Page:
The Man Who Killed Hitler and Then the Bigfoot (2018) is a English,Russian movie. Robert D. Krzykowski has directed this movie. Sam Elliott,Rocco Gioffre,Aidan Turner,Melissa Jalali are the starring of this movie. It was released in 2018. The Man Who Killed Hitler and Then the Bigfoot (2018) is considered one of the best Adventure,Drama,Sci-Fi,War movie in India and around the world.
Calvin Barr, an old, bitter recluse who was once a legendary assassin for the US government, and whose task to kill Hitler almost changed the course of WWII, is asked to come back from retirement for one final top secret mission - to track down and eliminate a Bigfoot that became infected with a deadly disease that could spread to others if the creature remains on the loose in the forest for too long. During the mission, Barr's WWII past is shown through flashbacks.
Fans of The Man Who Killed Hitler and Then the Bigfoot (2018) also like
This is not the movie you might reasonably have expected from the title - while both killings are part of the movie, they play second fiddle to the story of a man who has sacrified everything for what he believes is in service of the greater good. Really took me by surprise, Sam Elliot really delivers a superb performance, which is pretty much what the movie hangs on. Yes, it's a bit bizarre to have a movie where the assassination of Hitler and killing of Bigfoot - by the main character - are mere sidenotes in a slow-burn character study.... But it worked for me, I can see why it wouldn't for others, but it's genuinely a good movie and not the b-movie schlock-fest the title implies.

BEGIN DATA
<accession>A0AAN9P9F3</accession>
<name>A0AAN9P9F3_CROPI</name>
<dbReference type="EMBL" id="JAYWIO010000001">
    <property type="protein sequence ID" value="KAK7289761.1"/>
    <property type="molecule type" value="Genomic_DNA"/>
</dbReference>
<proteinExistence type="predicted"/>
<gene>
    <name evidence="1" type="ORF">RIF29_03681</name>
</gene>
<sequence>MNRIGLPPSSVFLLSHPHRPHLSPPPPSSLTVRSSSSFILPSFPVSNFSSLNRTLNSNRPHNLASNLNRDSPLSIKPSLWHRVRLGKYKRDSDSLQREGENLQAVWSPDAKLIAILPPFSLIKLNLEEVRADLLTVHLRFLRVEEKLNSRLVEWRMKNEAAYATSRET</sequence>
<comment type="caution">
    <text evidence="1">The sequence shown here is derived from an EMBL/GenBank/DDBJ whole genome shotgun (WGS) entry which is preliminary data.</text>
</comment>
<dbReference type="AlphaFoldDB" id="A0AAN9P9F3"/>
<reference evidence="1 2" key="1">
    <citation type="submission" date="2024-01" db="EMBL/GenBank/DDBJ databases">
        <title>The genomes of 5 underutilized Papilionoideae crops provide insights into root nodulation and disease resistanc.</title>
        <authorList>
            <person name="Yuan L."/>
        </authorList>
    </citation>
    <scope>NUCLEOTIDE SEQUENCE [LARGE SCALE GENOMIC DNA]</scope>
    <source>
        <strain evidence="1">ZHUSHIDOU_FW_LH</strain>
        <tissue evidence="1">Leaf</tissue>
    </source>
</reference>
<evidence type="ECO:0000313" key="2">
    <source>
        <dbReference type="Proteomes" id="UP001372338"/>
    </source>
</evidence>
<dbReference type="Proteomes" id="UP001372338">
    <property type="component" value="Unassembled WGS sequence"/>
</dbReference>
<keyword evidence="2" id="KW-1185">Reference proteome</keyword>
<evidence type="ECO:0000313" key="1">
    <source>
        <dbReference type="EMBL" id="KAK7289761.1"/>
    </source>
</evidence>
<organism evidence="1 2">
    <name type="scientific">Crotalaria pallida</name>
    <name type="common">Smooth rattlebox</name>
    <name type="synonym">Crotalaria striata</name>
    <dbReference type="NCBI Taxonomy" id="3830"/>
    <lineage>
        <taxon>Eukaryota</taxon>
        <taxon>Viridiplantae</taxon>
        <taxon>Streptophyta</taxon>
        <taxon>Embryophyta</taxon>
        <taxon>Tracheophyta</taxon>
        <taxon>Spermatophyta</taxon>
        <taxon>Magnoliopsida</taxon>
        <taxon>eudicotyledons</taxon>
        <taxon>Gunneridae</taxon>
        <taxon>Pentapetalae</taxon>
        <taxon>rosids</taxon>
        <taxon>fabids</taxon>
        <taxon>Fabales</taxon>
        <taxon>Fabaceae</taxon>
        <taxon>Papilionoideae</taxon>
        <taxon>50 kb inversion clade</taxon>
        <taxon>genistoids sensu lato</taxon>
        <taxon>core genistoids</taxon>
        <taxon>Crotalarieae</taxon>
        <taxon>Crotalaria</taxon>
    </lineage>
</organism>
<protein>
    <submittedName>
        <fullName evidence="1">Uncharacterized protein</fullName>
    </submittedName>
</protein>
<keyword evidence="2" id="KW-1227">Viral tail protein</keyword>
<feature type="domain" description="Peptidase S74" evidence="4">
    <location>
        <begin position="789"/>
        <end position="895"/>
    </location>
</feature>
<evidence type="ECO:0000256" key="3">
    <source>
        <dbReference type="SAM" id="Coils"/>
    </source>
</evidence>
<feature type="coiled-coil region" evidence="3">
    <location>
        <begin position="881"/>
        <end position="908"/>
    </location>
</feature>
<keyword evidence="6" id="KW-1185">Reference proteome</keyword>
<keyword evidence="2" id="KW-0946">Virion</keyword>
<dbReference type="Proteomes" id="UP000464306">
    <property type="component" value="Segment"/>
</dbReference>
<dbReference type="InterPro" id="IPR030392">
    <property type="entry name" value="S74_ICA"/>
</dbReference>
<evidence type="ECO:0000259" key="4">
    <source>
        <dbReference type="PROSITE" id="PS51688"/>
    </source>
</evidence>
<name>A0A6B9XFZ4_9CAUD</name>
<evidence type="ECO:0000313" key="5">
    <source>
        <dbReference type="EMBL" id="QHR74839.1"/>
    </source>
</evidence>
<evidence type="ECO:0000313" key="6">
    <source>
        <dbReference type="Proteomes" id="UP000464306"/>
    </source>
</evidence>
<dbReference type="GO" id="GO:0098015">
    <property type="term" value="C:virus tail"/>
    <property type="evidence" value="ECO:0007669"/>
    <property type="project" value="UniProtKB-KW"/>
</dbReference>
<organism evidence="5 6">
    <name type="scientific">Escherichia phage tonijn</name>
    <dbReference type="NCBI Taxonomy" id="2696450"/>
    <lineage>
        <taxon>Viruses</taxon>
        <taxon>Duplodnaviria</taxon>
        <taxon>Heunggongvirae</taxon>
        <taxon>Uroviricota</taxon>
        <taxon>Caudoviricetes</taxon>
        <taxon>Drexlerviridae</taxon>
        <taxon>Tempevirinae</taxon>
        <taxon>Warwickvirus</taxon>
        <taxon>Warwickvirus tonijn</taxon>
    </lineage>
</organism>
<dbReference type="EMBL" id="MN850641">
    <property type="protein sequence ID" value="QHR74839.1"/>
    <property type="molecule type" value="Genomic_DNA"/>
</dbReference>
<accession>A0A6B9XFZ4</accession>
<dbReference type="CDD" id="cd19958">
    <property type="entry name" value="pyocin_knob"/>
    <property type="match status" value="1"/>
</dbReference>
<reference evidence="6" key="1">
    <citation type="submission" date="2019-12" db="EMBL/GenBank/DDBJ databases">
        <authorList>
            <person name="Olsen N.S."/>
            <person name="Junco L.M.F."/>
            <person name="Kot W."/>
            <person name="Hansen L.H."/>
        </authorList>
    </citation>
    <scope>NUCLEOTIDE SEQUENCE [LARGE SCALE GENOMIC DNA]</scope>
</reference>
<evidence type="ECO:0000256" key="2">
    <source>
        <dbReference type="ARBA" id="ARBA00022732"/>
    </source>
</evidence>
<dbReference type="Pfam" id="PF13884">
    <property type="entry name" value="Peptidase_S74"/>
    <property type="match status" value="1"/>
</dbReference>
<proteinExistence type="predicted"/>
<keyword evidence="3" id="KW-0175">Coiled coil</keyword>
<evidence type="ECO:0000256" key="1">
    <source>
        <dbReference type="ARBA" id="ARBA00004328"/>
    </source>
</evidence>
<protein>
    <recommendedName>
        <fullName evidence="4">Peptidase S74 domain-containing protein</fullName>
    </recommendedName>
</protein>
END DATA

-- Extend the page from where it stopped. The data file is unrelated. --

My mother gave me this insight (she's a genius). This movie is an allegory of the US and the struggle against first the nazi's and then communism. See dialog between young Barr and the Russian who shaves him. Calls him Mr. America. Says they will be cursed and do not truly know each other. Will be enemies? Gin versus vodka. He kills hitler, but does not feel he's accomplished his mission. The man killed did not kill the idea. See the rock he cannot get out of his shoe. Fast forward. Flag pin (American government) asks him to kill THE Bigfoot, not a Bigfoot. Something that will destroy the world. A virus that will spread to the whole world (communism). Must be nuked. Barr is immune (the American soldier/patriot). Others are too old or too young. His (the bigfoot's) footprint is not THAT big. He breaks a pinky and loses an ear (the curse from the Russian, but not fatal blows). The Bigfoot is not an animal. It is a zombie-like evil. He tries to show mercy (they won't get your body buddy) only to have the evil turn on him again. Evil must be met with brutality. Once he is vanquished, the American soldier feels his mission is complete (rock out of shoe). The soldier (uniform and medals) was buried. See dates on tombstone. Very close to Russian revolution then fall of Soviet Union. However, the "box" was dug up again for the American soldier to stand guard "one more day". The fight does not end. The American soldier cannot rest. So many other symbols. Just food for thought. I can't find anything to corroborate, but everything fits. Very thought provoking and enjoyable film. More there to be uncovered with the brother and girlfriend (those left at home). Sam Elliot is excellent.